Roberts cross

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The Roberts cross operator is used in image processing and computer vision for edge detection. It was one of the first edge detectors and was initially proposed by Lawrence Roberts in 1963.[1] As a differential operator, the idea behind the Roberts cross operator is to approximate the gradient of an image through discrete differentiation which is achieved by computing the sum of the squares of the differences between diagonally adjacent pixels.

Motivation

According to Roberts, an edge detector should have the following properties: the produced edges should be well-defined, the background should contribute as little noise as possible, and the intensity of edges should correspond as close as possible to what a human would perceive. With these criteria in mind and based on then prevailing psychophysical theory Roberts proposed the following equations:

${\displaystyle y_{i,j}={\sqrt {x_{i,j}}}}$
${\displaystyle z_{i,j}={\sqrt {(y_{i,j}-y_{i+1,j+1})^{2}+(y_{i+1,j}-y_{i,j+1})^{2}}}}$

where x is the initial intensity value in the image, z is the computed derivative and i,j represent the location in the image.

The results of this operation will highlight changes in intensity in a diagonal direction. One of the most appealing aspects of this operation is its simplicity; the kernel is small and contains only integers. However with the speed of computers today this advantage is negligible and the Roberts cross suffers greatly from sensitivity to noise.[2]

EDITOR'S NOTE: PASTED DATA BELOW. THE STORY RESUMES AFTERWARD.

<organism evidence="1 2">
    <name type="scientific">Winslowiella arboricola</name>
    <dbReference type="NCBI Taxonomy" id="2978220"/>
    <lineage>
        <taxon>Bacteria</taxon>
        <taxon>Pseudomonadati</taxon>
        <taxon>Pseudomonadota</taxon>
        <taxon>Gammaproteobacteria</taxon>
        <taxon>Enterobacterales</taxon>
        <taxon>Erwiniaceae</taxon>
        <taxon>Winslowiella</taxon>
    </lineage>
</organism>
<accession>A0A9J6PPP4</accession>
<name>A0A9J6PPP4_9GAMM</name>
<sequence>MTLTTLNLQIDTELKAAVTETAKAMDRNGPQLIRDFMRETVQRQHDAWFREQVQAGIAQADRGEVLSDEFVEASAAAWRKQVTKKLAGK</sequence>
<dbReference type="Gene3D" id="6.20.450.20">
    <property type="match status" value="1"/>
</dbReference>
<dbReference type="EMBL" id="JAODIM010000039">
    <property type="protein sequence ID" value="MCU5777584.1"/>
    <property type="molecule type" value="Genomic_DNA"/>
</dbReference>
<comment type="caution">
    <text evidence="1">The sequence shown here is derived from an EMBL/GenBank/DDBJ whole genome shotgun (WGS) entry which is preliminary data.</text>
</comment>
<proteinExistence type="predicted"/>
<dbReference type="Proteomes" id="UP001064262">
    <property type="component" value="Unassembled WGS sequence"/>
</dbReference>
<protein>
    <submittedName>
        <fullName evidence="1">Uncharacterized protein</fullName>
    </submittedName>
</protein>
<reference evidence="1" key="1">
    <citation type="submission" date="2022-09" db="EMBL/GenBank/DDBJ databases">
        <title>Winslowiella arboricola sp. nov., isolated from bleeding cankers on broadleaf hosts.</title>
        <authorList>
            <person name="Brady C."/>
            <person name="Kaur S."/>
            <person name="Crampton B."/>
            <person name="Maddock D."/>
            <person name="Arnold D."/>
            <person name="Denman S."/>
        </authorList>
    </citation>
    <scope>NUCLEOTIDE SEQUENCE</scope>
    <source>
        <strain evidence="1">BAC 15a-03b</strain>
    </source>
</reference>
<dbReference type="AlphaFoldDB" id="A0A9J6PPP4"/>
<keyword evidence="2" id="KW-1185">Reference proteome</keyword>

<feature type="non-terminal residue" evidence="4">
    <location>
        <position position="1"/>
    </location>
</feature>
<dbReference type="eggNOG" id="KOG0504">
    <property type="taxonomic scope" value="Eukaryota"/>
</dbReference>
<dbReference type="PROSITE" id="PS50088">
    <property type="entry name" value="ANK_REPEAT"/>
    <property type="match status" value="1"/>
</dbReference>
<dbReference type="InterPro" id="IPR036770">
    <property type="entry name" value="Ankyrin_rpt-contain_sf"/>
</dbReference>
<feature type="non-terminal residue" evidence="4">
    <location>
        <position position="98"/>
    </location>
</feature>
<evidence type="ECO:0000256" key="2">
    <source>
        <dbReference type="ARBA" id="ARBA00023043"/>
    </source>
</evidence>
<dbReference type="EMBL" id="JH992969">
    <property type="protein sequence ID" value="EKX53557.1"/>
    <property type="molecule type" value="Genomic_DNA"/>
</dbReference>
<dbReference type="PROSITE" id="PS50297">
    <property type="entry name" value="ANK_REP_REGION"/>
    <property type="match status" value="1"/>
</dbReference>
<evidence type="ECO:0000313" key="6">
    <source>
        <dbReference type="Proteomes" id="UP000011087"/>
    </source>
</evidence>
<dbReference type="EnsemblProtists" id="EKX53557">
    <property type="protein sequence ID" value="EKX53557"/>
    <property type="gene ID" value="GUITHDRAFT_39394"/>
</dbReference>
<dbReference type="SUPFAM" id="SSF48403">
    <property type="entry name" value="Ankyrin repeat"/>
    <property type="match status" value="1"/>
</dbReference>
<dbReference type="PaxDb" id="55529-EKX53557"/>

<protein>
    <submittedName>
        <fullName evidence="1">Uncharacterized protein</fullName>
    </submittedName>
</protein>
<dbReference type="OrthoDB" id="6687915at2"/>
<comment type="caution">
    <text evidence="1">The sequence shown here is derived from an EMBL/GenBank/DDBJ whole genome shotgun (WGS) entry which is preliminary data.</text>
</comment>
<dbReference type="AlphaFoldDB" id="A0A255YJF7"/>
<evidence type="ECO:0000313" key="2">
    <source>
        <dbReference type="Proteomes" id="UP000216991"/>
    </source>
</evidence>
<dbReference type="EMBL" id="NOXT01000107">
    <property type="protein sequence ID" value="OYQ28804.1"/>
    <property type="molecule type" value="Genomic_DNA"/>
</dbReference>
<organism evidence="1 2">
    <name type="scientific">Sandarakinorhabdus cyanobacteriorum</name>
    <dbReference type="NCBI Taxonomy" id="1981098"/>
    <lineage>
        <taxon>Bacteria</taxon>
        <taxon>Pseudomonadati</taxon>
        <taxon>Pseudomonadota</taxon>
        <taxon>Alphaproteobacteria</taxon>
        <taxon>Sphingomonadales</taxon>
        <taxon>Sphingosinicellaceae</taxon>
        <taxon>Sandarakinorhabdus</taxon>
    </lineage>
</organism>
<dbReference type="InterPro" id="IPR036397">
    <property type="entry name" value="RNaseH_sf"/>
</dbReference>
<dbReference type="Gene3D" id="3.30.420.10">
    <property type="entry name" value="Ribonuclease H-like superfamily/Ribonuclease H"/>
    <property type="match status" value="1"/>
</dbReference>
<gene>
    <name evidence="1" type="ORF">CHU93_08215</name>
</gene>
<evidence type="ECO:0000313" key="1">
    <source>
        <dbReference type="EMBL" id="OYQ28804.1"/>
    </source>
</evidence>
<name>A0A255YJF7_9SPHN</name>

Formulation

In order to perform edge detection with the Roberts operator we first convolve the original image, with the following two kernels:

${\displaystyle {\begin{bmatrix}+1&0\\0&-1\\\end{bmatrix}}\quad {\mbox{and}}\quad {\begin{bmatrix}0&+1\\-1&0\\\end{bmatrix}}.}$

Let ${\displaystyle I(x,y)}$ be a point in the original image and ${\displaystyle G_{x}(x,y)}$ be a point in an image formed by convolving with the first kernel and ${\displaystyle G_{y}(x,y)}$ be a point in an image formed by convolving with the second kernel. The gradient can then be defined as:

${\displaystyle \nabla I(x,y)=G(x,y)={\sqrt {G_{x}^{2}+G_{y}^{2}}}.}$

The direction of the gradient can also be defined as follows:

${\displaystyle \Theta (x,y)=\arctan {\left({\frac {G_{y}(x,y)}{G_{x}(x,y)}}\right)}-{\frac {3\pi }{4}}.}$

Note that angle of 0° corresponds to a vertical orientation such that the direction of maximum contrast from black to white runs from left to right on the image.

Example comparisons

Here, four different gradient operators are used to estimate the magnitude of the gradient of the test image.

 Grayscale test image of brick wall and bike rack Gradient magnitude from Roberts cross operator Gradient magnitude from Sobel operator Gradient magnitude from Scharr operator Gradient magnitude from Prewitt operator